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Little pieces, big music fills the Weidner

Cyndi Revolinsky , Entertainment Writer
November 14, 2013
Filed under Entertainment

In this day and age, there are a million things a person can do in a minute: order an outfit online, deposit a check, tell friends and family exactly what they’re doing and even get a full meal if their favorite fast food restaurant is moving smoothly.

UW-Green Bay faculty and friends added one more activity to the list of one-minute accomplishments Nov. 8 at the Weidner Center for Performing Art’s Fort Howard Hall. The 15-member ensemble presented UWGB’s fourth annual “A Very Small Consortium,” organized and directed by associate professor of music Michelle McQuade-Dewhirst. She also plays horn in the ensemble.

The event consisted of more than 30 compositions, each one completed in either 60 notes or less than 60 seconds.

The free concert commenced at 7:30 p.m. with a composition lasting about 20 seconds.

“Nobody Expects the Tiny Cheesehead Music” is composed by David Dexter and was performed by associate professor John Salerno and special guest Lada Gaines on the alto saxophones.

“The original idea of a miniature piece came from an ensemble in New York City called the New York Miniaturists Ensemble and I really liked the idea,” McQuade-Dewhirst said. “I asked the guy who ran it if I could franchise it and he said yes.”

After asking the faculty if they were interested and seeing who was on board, McQuade-Dewhirst implanted the idea on campus.

“We’ve been doing it ever since,” McQuade-Dewhirst said. “It’s really become a tradition.”

The event program summed up the night’s compositions by saying “We do more with less. We get to the point. We do small music, but we have big plans.”

Throughout the recital, a slideshow ran in the background, offering insight to the composers, images relating to the piece being performed or humorous comments about what was being played. The audience laughed out loud due to the content of numerous slides. The backdrop for McQuade-Dewhirst’s recital of Michael Mikulka’s “Are They Ill-Tempered?” was a picture of a man with his hands up. The caption read “Get at me, bro!”

“I came last year for this concert and really enjoyed it,” Courtney Ingraham, sophomore music major, said. “What stuck out to me was how they presented each piece by using the projector and the way they expressed the music.”

During Daniel Crawford’s “A Song for Our Warming Planet,” which was performed by special guest Michael Dewhirst on the cello, the audience was informed that the composer took climate data from 1880 to 2012 and then applied it to the chromatic scale.

Dewhirst then played “Denial” composed by his wife, McQuade-Dewhirst. The screen displayed a picture of three monkeys: one seeing no evil, one speaking no evil, and one hearing no evil.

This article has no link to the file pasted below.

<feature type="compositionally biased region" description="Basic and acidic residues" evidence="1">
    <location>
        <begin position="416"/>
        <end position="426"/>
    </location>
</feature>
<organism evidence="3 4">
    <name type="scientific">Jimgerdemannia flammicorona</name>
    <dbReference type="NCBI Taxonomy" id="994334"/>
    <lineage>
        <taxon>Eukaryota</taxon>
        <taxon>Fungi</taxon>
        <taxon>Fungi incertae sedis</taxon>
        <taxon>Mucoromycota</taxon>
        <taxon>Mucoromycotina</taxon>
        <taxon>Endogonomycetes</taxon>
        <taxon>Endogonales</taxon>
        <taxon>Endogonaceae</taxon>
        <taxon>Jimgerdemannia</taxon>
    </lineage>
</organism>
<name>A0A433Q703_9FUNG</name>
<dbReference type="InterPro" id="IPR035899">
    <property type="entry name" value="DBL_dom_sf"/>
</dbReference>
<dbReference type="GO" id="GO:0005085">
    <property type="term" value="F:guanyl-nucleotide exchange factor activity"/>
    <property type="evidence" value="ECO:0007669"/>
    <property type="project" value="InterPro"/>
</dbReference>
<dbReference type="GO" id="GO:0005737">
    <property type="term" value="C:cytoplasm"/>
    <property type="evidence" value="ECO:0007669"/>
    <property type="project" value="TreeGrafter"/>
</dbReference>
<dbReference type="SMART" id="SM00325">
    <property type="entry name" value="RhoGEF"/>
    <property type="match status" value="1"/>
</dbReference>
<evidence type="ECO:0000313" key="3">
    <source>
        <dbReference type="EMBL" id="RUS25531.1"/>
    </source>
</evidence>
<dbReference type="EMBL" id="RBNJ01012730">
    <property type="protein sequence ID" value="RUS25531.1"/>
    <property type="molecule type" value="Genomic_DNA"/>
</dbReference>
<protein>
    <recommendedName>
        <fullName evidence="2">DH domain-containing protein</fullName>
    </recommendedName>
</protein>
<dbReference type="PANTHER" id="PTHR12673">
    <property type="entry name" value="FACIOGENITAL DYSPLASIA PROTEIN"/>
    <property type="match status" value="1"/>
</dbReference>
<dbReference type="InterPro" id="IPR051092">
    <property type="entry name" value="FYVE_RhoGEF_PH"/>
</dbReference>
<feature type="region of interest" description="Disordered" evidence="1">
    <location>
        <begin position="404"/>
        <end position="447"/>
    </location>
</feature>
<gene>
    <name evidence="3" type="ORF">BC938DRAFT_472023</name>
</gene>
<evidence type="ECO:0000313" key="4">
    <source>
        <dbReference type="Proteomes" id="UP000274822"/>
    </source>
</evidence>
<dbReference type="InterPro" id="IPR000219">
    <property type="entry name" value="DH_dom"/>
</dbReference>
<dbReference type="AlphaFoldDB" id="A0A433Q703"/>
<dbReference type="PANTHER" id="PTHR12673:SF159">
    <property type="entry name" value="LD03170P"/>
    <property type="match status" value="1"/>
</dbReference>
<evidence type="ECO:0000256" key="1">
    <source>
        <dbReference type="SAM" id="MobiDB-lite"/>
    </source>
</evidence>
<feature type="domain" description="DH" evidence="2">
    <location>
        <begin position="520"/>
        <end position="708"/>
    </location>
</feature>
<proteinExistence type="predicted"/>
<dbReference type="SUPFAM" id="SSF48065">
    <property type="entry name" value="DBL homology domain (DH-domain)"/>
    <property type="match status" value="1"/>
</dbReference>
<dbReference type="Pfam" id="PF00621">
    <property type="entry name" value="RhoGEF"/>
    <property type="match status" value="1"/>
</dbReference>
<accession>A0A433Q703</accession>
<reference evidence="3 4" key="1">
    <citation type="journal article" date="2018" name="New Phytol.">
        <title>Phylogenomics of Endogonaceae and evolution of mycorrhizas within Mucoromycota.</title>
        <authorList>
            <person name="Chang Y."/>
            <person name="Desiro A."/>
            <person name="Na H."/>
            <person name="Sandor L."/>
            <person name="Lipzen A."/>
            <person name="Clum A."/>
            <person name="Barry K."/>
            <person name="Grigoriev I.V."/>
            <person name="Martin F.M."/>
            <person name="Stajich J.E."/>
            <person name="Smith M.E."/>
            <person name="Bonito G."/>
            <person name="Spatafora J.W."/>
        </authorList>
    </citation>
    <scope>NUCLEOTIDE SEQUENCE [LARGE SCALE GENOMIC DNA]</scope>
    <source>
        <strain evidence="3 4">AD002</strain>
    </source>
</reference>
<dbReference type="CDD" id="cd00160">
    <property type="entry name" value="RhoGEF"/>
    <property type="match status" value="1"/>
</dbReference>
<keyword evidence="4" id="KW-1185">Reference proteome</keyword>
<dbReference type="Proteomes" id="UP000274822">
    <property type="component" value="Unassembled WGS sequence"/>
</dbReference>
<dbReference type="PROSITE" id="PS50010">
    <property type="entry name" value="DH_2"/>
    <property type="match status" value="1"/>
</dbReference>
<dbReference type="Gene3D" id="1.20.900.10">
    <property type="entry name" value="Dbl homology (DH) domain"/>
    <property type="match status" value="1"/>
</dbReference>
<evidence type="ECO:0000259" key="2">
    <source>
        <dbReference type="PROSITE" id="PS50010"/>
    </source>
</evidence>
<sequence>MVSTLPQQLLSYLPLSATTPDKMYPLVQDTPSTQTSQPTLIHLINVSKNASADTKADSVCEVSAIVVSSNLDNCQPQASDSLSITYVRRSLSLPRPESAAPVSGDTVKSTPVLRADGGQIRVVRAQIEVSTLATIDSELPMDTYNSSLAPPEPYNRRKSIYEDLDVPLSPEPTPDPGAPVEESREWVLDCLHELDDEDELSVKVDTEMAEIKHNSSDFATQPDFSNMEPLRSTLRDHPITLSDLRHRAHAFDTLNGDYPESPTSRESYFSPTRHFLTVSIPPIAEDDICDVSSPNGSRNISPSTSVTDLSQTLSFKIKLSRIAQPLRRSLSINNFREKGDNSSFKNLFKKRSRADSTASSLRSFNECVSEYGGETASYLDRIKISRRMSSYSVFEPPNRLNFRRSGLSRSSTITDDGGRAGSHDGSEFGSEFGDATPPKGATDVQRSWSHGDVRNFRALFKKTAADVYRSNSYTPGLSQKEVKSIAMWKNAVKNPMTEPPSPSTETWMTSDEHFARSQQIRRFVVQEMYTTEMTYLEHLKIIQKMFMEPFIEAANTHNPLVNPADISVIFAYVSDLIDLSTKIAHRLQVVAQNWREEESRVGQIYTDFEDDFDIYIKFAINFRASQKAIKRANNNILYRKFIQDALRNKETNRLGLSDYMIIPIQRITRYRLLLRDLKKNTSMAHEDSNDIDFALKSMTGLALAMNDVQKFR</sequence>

“I believe that the note Global Warming ended on is the same note ‘Denial’ began,” Melissa Tschamler, special guest violist, said. “I just thought the connection was hilarious.”

This was Tschamler’s first time participating in “A Very Small Consortium” and she said she will be back next year.

Compositions were selected by McQuade-Dewhirst, who invited submissions from faculty and other composers. After reviewing each piece, the final set list included works by Timothy Melbinger, UWGB alumnus Tim Kiefer, Salerno, and Murray Gross to name a few.

Additional special guests were violinist Ross Ipson, tenor saxophonist Michael Lund-Ziegler, alto saxophonist Jennifer Johnson and baritone saxophonist Steven Johnson.

Faculty members Eric Hansen on clarinet, Sarah Meredith Livingston singing mezzo-soprano, pianist Abigail Mace, Courtney Sherman singing soprano, Adam Gaines on trumpet and Kevin Collins on trombone filled out the rest of the ensemble.

“We are lucky that we have a really nice community for great musicians who are interested in new music and experimentation,” McQuade-Dewhirst said. “You get people who want to do cool stuff and cool stuff happens.”

The recital ended with a pop as each performer placed themselves in a semi-circle around a vintage popcorn maker. In a piece titled “Fliegenmaismusik,” there was no reading of music, but rather each musician reacted to what the popcorn machine did. As popcorn flew, different notes exploded, creating an unconventional melody.  Translated, fliegenmaismusik means flying corn music.

“I really enjoyed seeing all of the different pieces the composers came up with, with a lot of limitations,” Lund-Ziegler said. “It was really clever music, and the popcorn machine was just great.”

“A Very Small Consortium” is open to the public and occurs every fall. For more information on upcoming events hosted by the Weidner Center, visit or like their page on Facebook.